Ok. Markets are exhausting. There's no way around it. Even a one day takes a day or two of preparation. There's the packing, the gathering of bags, pens, and displays. There is a build up of anticipation and excitement, and then it's over. Some go well and some not so well. There is no formula to figuring out what will be worth the time and effort, you just have to do it.
Putting yourself out there is a lot of work, but if you want to grow your business and make connections, it has to be done. In a lot of ways, doing markets feels like networking events back when I was in corporate. You meet a lot of people, have your elevator pitch about your work, and hope you make some connections, and maybe even a sale. The big difference is I enjoy setting up and talking about my work....I never enjoyed "corporate networking."
This year I signed for 17 markets, some with hundreds of vendors over several days and others with a handful for a few hours on a Saturday. I've done 8 so far. It's been an interesting experiment since I normally only commit to 4 events a year. The ones I thought would be a huge success were flops. Some of no fee and minimal commitment ones were amazing. Again, you never can tell...but I'm putting myself out there and trying to figure out what works and what doesn't. David will often text me at the end of a show to ask how things are going. I think he's asking to know if I met my goal, but also to gauge what sort of mood I will be in when I get home. I've gotten better with handling the less successful shows. After all, if I didn't do the show, I wouldn't be any better off than not having given it a try.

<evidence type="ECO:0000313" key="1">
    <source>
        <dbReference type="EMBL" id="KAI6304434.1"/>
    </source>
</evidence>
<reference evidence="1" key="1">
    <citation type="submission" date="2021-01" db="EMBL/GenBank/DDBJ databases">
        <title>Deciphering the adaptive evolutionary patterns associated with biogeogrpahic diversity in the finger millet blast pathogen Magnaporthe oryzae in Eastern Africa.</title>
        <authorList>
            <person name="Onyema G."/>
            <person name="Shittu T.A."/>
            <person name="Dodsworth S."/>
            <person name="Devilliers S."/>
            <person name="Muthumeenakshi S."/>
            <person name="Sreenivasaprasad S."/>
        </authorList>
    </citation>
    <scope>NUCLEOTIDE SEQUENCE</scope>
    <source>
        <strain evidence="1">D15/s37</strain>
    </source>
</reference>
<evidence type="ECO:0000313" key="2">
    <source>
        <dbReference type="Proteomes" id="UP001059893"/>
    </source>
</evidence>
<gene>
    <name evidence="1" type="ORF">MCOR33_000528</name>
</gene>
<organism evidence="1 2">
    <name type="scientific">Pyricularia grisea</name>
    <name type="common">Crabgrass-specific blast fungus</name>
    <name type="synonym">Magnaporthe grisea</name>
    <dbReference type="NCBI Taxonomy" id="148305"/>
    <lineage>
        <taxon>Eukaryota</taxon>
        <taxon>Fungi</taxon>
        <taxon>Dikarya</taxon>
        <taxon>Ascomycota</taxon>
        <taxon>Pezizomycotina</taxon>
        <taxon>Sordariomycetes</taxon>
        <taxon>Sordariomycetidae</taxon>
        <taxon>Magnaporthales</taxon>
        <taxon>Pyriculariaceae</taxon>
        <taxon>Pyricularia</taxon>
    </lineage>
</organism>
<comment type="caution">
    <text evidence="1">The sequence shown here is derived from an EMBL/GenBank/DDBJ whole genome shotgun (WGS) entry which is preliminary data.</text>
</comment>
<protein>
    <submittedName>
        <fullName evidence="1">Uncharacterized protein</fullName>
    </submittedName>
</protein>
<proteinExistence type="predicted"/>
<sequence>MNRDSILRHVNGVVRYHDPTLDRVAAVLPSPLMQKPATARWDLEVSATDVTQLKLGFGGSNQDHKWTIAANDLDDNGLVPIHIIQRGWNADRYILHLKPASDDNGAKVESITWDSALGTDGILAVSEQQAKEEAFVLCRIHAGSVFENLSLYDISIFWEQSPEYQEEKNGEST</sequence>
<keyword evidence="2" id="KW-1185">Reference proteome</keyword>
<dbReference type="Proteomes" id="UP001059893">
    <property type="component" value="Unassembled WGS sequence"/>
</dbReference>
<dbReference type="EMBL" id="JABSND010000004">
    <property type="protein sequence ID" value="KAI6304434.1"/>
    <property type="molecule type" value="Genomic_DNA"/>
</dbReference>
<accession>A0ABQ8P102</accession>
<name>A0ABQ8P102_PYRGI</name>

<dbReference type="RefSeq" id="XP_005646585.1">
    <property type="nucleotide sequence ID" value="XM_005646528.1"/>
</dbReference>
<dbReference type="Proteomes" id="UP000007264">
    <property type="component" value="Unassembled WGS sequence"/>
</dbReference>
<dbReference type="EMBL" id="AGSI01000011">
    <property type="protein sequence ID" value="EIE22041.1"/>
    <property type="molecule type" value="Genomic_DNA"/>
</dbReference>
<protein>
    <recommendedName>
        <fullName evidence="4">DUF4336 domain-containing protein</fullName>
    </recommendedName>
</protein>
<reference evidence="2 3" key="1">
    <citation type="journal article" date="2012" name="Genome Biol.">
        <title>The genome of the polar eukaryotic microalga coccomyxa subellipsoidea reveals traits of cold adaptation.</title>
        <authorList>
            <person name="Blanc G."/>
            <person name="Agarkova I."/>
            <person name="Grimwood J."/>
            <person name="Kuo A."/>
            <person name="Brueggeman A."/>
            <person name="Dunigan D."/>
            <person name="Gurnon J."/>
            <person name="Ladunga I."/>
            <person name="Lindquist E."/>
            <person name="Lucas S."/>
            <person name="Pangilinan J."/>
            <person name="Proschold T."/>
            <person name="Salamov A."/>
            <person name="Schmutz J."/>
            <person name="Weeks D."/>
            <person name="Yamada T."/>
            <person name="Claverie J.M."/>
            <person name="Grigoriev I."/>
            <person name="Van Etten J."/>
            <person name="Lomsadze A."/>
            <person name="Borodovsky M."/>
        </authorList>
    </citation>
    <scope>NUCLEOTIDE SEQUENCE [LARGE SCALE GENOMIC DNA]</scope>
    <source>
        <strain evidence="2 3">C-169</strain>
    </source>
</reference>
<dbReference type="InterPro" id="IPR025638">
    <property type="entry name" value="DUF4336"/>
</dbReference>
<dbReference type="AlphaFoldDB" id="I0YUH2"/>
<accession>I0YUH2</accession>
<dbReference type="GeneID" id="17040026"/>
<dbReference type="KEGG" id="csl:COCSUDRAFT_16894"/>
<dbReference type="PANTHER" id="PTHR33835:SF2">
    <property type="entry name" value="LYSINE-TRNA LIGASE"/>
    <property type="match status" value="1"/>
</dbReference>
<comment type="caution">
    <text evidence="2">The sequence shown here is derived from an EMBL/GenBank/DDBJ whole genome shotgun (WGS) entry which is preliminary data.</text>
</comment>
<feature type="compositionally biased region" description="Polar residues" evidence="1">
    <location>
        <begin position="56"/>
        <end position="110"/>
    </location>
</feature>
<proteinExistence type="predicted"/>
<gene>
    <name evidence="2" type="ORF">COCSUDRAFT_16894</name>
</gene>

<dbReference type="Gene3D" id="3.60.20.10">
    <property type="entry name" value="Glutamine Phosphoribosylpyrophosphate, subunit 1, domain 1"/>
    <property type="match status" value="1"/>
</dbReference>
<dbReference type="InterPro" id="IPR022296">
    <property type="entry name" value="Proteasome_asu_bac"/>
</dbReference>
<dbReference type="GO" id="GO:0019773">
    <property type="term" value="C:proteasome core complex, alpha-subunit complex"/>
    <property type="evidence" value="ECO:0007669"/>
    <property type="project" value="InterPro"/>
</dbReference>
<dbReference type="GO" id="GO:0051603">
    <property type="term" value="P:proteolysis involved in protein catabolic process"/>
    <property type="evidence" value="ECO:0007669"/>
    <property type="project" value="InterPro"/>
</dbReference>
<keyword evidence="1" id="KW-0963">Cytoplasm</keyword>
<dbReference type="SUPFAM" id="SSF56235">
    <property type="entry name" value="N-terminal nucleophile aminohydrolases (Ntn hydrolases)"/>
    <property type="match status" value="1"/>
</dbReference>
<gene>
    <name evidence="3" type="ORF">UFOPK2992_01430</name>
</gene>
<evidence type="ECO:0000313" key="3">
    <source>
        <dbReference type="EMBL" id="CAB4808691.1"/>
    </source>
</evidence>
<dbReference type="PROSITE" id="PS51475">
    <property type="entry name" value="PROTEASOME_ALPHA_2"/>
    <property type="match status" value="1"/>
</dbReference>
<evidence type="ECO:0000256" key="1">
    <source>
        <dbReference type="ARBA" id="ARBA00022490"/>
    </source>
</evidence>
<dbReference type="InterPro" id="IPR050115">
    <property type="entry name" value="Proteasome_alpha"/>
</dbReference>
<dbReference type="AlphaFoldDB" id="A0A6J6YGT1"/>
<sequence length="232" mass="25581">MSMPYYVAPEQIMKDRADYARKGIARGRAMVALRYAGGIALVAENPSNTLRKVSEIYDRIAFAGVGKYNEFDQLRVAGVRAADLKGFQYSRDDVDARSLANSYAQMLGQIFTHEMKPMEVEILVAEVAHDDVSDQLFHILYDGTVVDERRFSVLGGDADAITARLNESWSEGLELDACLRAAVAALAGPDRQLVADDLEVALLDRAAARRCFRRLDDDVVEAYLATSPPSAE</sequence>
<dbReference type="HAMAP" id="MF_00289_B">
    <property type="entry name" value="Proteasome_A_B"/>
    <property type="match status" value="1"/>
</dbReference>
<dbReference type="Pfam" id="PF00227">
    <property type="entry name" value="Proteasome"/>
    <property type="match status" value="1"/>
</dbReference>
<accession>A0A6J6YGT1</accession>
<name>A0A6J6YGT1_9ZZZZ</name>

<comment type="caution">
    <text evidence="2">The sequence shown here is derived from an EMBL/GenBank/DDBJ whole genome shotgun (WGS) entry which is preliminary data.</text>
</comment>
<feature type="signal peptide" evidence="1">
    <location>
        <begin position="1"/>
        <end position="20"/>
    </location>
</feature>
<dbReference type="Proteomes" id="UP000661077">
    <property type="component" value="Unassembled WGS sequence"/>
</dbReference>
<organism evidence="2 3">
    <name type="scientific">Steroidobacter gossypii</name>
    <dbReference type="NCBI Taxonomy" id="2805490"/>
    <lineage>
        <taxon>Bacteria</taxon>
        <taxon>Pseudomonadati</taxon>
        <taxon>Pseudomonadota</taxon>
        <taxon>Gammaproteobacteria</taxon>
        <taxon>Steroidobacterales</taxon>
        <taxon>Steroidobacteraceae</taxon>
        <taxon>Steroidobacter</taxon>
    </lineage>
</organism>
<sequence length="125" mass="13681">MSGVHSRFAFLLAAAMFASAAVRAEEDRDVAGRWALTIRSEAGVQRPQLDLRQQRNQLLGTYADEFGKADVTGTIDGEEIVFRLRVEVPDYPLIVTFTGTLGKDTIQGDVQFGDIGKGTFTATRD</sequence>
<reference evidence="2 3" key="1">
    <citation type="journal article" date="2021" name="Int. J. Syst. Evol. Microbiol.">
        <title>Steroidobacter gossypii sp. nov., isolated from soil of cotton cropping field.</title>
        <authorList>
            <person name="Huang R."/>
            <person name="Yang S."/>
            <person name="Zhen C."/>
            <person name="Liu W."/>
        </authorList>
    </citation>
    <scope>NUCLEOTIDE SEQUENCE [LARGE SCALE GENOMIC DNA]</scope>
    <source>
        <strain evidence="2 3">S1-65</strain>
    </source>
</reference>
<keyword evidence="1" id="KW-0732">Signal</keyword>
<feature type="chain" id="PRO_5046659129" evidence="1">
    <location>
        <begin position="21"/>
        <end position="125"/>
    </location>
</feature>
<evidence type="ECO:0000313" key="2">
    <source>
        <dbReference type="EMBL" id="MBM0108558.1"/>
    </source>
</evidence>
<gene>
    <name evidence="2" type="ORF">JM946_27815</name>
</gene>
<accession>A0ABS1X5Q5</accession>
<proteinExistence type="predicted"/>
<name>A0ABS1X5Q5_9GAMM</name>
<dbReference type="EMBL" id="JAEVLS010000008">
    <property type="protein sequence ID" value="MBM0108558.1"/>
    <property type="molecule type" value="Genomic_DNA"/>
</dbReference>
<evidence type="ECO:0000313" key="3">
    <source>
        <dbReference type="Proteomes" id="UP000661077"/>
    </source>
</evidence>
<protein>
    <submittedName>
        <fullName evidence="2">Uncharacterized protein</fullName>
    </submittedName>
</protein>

Some artists only want to work with shops and galleries and not deal with driving their work around. While I do work with a few stores, I prefer to sell my work directly. And it's not because of the money, though it is nice to not have to split the sale and keep it all myself, except for what the government takes in taxes. The reason I prefer to sell direct is because I get to represent myself and connect with people who are drawn to what I do. I get asked several times "did you make this?" and it's with pride I can say yes and share my story.
If you don't feel the need to connect with people in this way, that is perfectly fine. I know what works for me, but I would encourage other artists and artisans to put themselves out there a little bit...talk to people, observe how they look at and interact with your work. It's easy to get lost in our studio bubbles and only see what we do through our own lens. But when you get out and talk to or just watch people...you can learn a lot. It may not change what you do, but it may help you grow your business in ways you would never expect.